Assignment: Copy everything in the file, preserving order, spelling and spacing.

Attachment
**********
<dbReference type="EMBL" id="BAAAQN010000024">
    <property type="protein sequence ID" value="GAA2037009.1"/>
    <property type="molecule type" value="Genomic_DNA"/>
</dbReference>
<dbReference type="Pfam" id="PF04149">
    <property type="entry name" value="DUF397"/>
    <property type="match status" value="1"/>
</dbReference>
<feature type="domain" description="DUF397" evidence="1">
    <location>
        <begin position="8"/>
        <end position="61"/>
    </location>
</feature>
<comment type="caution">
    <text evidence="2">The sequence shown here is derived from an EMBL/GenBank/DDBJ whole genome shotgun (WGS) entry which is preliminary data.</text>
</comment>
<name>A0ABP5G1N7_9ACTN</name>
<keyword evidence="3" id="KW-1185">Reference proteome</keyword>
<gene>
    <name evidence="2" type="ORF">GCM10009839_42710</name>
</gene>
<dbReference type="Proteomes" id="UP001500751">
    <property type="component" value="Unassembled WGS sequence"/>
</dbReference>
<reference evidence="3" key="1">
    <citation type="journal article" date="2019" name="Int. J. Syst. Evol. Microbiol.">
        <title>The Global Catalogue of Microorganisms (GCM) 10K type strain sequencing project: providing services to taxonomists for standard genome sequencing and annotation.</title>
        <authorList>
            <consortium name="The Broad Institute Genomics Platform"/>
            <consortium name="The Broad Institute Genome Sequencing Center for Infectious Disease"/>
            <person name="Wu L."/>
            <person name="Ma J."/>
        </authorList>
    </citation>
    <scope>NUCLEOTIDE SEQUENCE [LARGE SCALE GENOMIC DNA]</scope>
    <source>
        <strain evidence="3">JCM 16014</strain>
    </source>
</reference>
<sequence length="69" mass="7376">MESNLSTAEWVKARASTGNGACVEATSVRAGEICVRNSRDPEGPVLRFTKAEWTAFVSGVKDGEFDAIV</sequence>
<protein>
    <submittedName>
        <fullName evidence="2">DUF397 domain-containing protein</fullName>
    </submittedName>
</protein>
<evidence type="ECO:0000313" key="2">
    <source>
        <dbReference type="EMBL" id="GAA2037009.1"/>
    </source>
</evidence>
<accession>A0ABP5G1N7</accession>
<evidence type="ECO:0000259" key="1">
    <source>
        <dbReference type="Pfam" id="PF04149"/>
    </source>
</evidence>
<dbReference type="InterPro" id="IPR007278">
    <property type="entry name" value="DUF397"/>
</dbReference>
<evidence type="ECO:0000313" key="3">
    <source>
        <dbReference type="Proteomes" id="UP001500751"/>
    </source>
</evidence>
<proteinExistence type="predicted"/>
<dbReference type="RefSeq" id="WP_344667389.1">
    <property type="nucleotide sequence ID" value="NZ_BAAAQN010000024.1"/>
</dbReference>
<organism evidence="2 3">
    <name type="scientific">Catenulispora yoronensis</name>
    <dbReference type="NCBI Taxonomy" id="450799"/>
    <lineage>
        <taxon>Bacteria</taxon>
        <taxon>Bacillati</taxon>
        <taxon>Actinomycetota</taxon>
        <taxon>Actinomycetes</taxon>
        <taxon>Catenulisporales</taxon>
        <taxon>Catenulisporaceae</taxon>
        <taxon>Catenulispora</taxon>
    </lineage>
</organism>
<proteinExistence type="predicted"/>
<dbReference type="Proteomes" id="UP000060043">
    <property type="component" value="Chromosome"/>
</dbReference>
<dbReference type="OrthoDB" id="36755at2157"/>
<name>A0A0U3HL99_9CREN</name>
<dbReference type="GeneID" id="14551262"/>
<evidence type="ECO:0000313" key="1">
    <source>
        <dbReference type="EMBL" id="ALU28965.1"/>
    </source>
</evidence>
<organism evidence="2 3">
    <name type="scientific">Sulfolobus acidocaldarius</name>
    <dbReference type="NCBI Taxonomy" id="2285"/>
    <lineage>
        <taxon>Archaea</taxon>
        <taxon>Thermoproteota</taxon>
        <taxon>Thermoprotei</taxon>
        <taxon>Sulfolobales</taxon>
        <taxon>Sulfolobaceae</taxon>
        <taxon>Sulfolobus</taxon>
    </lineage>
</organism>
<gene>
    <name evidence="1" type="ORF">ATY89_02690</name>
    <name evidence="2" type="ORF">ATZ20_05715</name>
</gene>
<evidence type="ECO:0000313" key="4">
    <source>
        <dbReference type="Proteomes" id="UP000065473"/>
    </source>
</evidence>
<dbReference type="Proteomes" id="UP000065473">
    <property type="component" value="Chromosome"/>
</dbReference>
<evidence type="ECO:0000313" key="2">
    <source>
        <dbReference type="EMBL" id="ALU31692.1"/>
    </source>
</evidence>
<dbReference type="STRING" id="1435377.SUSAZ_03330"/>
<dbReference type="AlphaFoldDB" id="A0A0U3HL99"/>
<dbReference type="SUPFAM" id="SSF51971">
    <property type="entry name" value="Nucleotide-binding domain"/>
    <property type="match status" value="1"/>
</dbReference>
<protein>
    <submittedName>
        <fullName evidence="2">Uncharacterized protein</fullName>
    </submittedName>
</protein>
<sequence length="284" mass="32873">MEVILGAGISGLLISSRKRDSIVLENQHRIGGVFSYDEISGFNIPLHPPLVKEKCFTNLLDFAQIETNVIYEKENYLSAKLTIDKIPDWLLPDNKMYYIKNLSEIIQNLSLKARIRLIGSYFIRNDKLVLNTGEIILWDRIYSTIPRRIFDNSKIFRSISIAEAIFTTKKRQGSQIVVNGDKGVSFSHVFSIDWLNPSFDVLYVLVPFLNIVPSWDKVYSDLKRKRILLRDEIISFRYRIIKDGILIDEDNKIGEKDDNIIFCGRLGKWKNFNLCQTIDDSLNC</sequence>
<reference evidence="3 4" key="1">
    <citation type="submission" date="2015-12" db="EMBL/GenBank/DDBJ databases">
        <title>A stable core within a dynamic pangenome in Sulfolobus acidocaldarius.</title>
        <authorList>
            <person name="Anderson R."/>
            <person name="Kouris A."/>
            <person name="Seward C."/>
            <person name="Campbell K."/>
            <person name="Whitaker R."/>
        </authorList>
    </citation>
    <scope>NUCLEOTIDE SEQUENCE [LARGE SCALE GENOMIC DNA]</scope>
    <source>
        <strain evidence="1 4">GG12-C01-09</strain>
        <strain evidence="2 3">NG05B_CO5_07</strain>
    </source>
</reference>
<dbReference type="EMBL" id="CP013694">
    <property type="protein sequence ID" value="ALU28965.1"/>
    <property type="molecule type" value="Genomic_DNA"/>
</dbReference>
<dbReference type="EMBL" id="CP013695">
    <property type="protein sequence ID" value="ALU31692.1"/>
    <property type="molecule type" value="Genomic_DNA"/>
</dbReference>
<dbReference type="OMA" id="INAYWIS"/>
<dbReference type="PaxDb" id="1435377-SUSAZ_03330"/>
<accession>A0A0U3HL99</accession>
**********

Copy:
<dbReference type="EMBL" id="BAAAQN010000024">
    <property type="protein sequence ID" value="GAA2037009.1"/>
    <property type="molecule type" value="Genomic_DNA"/>
</dbReference>
<dbReference type="Pfam" id="PF04149">
    <property type="entry name" value="DUF397"/>
    <property type="match status" value="1"/>
</dbReference>
<feature type="domain" description="DUF397" evidence="1">
    <location>
        <begin position="8"/>
        <end position="61"/>
    </location>
</feature>
<comment type="caution">
    <text evidence="2">The sequence shown here is derived from an EMBL/GenBank/DDBJ whole genome shotgun (WGS) entry which is preliminary data.</text>
</comment>
<name>A0ABP5G1N7_9ACTN</name>
<keyword evidence="3" id="KW-1185">Reference proteome</keyword>
<gene>
    <name evidence="2" type="ORF">GCM10009839_42710</name>
</gene>
<dbReference type="Proteomes" id="UP001500751">
    <property type="component" value="Unassembled WGS sequence"/>
</dbReference>
<reference evidence="3" key="1">
    <citation type="journal article" date="2019" name="Int. J. Syst. Evol. Microbiol.">
        <title>The Global Catalogue of Microorganisms (GCM) 10K type strain sequencing project: providing services to taxonomists for standard genome sequencing and annotation.</title>
        <authorList>
            <consortium name="The Broad Institute Genomics Platform"/>
            <consortium name="The Broad Institute Genome Sequencing Center for Infectious Disease"/>
            <person name="Wu L."/>
            <person name="Ma J."/>
        </authorList>
    </citation>
    <scope>NUCLEOTIDE SEQUENCE [LARGE SCALE GENOMIC DNA]</scope>
    <source>
        <strain evidence="3">JCM 16014</strain>
    </source>
</reference>
<sequence length="69" mass="7376">MESNLSTAEWVKARASTGNGACVEATSVRAGEICVRNSRDPEGPVLRFTKAEWTAFVSGVKDGEFDAIV</sequence>
<protein>
    <submittedName>
        <fullName evidence="2">DUF397 domain-containing protein</fullName>
    </submittedName>
</protein>
<evidence type="ECO:0000313" key="2">
    <source>
        <dbReference type="EMBL" id="GAA2037009.1"/>
    </source>
</evidence>
<accession>A0ABP5G1N7</accession>
<evidence type="ECO:0000259" key="1">
    <source>
        <dbReference type="Pfam" id="PF04149"/>
    </source>
</evidence>
<dbReference type="InterPro" id="IPR007278">
    <property type="entry name" value="DUF397"/>
</dbReference>
<evidence type="ECO:0000313" key="3">
    <source>
        <dbReference type="Proteomes" id="UP001500751"/>
    </source>
</evidence>
<proteinExistence type="predicted"/>
<dbReference type="RefSeq" id="WP_344667389.1">
    <property type="nucleotide sequence ID" value="NZ_BAAAQN010000024.1"/>
</dbReference>
<organism evidence="2 3">
    <name type="scientific">Catenulispora yoronensis</name>
    <dbReference type="NCBI Taxonomy" id="450799"/>
    <lineage>
        <taxon>Bacteria</taxon>
        <taxon>Bacillati</taxon>
        <taxon>Actinomycetota</taxon>
        <taxon>Actinomycetes</taxon>
        <taxon>Catenulisporales</taxon>
        <taxon>Catenulisporaceae</taxon>
        <taxon>Catenulispora</taxon>
    </lineage>
</organism>
<proteinExistence type="predicted"/>
<dbReference type="Proteomes" id="UP000060043">
    <property type="component" value="Chromosome"/>
</dbReference>
<dbReference type="OrthoDB" id="36755at2157"/>
<name>A0A0U3HL99_9CREN</name>
<dbReference type="GeneID" id="14551262"/>
<evidence type="ECO:0000313" key="1">
    <source>
        <dbReference type="EMBL" id="ALU28965.1"/>
    </source>
</evidence>
<organism evidence="2 3">
    <name type="scientific">Sulfolobus acidocaldarius</name>
    <dbReference type="NCBI Taxonomy" id="2285"/>
    <lineage>
        <taxon>Archaea</taxon>
        <taxon>Thermoproteota</taxon>
        <taxon>Thermoprotei</taxon>
        <taxon>Sulfolobales</taxon>
        <taxon>Sulfolobaceae</taxon>
        <taxon>Sulfolobus</taxon>
    </lineage>
</organism>
<gene>
    <name evidence="1" type="ORF">ATY89_02690</name>
    <name evidence="2" type="ORF">ATZ20_05715</name>
</gene>
<evidence type="ECO:0000313" key="4">
    <source>
        <dbReference type="Proteomes" id="UP000065473"/>
    </source>
</evidence>
<dbReference type="Proteomes" id="UP000065473">
    <property type="component" value="Chromosome"/>
</dbReference>
<evidence type="ECO:0000313" key="2">
    <source>
        <dbReference type="EMBL" id="ALU31692.1"/>
    </source>
</evidence>
<dbReference type="STRING" id="1435377.SUSAZ_03330"/>
<dbReference type="AlphaFoldDB" id="A0A0U3HL99"/>
<dbReference type="SUPFAM" id="SSF51971">
    <property type="entry name" value="Nucleotide-binding domain"/>
    <property type="match status" value="1"/>
</dbReference>
<protein>
    <submittedName>
        <fullName evidence="2">Uncharacterized protein</fullName>
    </submittedName>
</protein>
<sequence length="284" mass="32873">MEVILGAGISGLLISSRKRDSIVLENQHRIGGVFSYDEISGFNIPLHPPLVKEKCFTNLLDFAQIETNVIYEKENYLSAKLTIDKIPDWLLPDNKMYYIKNLSEIIQNLSLKARIRLIGSYFIRNDKLVLNTGEIILWDRIYSTIPRRIFDNSKIFRSISIAEAIFTTKKRQGSQIVVNGDKGVSFSHVFSIDWLNPSFDVLYVLVPFLNIVPSWDKVYSDLKRKRILLRDEIISFRYRIIKDGILIDEDNKIGEKDDNIIFCGRLGKWKNFNLCQTIDDSLNC</sequence>
<reference evidence="3 4" key="1">
    <citation type="submission" date="2015-12" db="EMBL/GenBank/DDBJ databases">
        <title>A stable core within a dynamic pangenome in Sulfolobus acidocaldarius.</title>
        <authorList>
            <person name="Anderson R."/>
            <person name="Kouris A."/>
            <person name="Seward C."/>
            <person name="Campbell K."/>
            <person name="Whitaker R."/>
        </authorList>
    </citation>
    <scope>NUCLEOTIDE SEQUENCE [LARGE SCALE GENOMIC DNA]</scope>
    <source>
        <strain evidence="1 4">GG12-C01-09</strain>
        <strain evidence="2 3">NG05B_CO5_07</strain>
    </source>
</reference>
<dbReference type="EMBL" id="CP013694">
    <property type="protein sequence ID" value="ALU28965.1"/>
    <property type="molecule type" value="Genomic_DNA"/>
</dbReference>
<dbReference type="EMBL" id="CP013695">
    <property type="protein sequence ID" value="ALU31692.1"/>
    <property type="molecule type" value="Genomic_DNA"/>
</dbReference>
<dbReference type="OMA" id="INAYWIS"/>
<dbReference type="PaxDb" id="1435377-SUSAZ_03330"/>
<accession>A0A0U3HL99</accession>